Demyelinating lesions as a presenting feature of pernicious anaemia: Case report and literature review

Rahul Daimari, Anthony A Oyekunle, Cassandra A Ocampo, Lawrence Kwape


Background: Pernicious anaemia (PA) describes megaloblastic anaemia resulting from cobalamin deficiency that is due to the absence of intrinsic factor (IF). Most cases are autoimmune in origin, with antibodies to parietal cells, IF or the cobalamin – IF complex.

Methods: We report the clinical features, investigation and treatment of a patient in whom the first presentation of PA was demyelinating brain lesions. She presented with clinical features initially of neurological impairment and subsequently anaemia. Imaging studies were consistent with demyelinating lesions extending from the cortex to the midbrain. Peripheral blood and bone marrow findings were consistent with megaloblastic anaemia, which were confirmed by subnormal serum cobalamin levels. The patient was treated with parenteral cobalamin and oral folic acid.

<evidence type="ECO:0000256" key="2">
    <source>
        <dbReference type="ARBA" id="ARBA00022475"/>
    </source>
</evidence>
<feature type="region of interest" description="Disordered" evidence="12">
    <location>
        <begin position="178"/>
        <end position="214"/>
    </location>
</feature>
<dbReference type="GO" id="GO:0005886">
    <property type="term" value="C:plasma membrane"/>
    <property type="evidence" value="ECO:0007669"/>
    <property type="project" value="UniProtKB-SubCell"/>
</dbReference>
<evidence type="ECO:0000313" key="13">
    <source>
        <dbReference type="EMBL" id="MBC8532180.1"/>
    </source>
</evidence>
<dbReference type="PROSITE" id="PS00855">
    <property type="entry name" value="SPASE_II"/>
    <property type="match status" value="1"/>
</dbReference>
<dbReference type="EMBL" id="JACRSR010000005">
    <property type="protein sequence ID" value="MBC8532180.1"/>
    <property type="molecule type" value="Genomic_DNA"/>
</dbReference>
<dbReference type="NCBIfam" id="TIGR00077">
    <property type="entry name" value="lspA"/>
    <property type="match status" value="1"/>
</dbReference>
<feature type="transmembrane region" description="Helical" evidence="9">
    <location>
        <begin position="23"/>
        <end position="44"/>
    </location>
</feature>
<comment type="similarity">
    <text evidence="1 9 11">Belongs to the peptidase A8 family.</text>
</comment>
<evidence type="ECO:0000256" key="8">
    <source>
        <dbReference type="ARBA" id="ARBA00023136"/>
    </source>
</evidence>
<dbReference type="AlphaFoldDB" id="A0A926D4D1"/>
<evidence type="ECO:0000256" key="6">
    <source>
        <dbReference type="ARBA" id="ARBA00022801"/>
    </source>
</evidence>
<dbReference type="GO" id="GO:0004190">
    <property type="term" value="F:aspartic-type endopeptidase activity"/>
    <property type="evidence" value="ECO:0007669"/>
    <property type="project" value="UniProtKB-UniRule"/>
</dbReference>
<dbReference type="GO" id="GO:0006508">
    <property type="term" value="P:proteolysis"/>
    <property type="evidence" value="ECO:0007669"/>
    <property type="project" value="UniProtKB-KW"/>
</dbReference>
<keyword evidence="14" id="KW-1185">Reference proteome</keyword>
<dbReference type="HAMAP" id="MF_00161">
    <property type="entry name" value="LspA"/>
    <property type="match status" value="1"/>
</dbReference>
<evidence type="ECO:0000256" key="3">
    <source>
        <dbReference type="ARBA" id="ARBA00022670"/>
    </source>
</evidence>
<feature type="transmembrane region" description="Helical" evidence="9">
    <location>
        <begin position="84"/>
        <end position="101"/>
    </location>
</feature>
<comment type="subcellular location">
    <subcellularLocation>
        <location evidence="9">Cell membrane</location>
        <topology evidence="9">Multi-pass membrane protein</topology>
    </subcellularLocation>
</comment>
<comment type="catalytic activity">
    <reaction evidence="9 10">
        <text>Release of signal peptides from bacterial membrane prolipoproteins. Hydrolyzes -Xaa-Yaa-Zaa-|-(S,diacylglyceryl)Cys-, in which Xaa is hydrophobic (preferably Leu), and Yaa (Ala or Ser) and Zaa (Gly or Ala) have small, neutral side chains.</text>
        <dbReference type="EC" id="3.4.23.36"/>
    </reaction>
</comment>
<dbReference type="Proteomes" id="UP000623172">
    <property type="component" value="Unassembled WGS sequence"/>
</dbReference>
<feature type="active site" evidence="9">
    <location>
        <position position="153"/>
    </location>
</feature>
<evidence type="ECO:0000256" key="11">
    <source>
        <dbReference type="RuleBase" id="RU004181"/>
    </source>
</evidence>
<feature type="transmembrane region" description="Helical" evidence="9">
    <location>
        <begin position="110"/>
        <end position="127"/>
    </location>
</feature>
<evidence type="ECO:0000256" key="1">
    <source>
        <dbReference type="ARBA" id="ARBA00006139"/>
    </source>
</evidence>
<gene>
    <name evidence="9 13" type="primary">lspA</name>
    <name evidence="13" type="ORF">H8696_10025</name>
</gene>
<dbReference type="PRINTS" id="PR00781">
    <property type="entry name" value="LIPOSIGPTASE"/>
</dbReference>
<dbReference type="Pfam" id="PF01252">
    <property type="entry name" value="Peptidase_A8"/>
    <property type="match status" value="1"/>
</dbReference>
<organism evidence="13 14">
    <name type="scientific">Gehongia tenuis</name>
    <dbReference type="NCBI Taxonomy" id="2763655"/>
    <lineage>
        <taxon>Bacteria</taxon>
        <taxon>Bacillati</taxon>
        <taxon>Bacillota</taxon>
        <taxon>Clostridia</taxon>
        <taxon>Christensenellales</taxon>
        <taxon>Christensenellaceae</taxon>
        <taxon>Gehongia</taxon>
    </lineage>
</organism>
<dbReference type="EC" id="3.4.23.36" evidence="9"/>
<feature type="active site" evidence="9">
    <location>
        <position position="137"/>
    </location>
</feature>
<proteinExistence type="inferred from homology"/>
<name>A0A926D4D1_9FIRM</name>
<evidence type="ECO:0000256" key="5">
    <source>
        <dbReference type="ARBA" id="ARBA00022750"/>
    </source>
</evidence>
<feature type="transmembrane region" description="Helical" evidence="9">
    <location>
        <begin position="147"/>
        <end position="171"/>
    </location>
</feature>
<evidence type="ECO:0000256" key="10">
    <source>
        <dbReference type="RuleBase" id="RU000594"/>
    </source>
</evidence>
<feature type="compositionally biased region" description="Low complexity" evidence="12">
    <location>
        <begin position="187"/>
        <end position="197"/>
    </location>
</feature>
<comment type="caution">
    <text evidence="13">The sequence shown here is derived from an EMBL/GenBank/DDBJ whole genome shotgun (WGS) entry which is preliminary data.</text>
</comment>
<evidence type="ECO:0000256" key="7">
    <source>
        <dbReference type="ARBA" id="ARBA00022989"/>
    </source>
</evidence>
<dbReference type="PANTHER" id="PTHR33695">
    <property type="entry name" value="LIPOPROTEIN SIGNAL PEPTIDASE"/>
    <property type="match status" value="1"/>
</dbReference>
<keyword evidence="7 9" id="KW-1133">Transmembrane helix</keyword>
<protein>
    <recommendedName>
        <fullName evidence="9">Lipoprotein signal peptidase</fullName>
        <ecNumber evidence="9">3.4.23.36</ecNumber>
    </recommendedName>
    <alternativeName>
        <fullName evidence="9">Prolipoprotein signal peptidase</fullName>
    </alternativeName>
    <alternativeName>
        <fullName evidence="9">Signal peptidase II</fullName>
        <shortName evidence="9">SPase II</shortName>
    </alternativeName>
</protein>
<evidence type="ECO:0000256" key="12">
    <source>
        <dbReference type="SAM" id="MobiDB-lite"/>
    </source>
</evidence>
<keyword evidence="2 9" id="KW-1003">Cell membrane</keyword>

Results: The patient responded with complete resolution of anaemia and complete clinical neurological response.

Conclusion: Clinical, laboratory and radiologic findings are important in the screening of patients presenting with demyelinating lesions, as these may help in the diagnosis of rare cases of PA. These tests are just as relevant even in the young African female population.

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Case Reports in Internal Medicine

ISSN 2332-7243(Print)  ISSN 2332-7251(Online)

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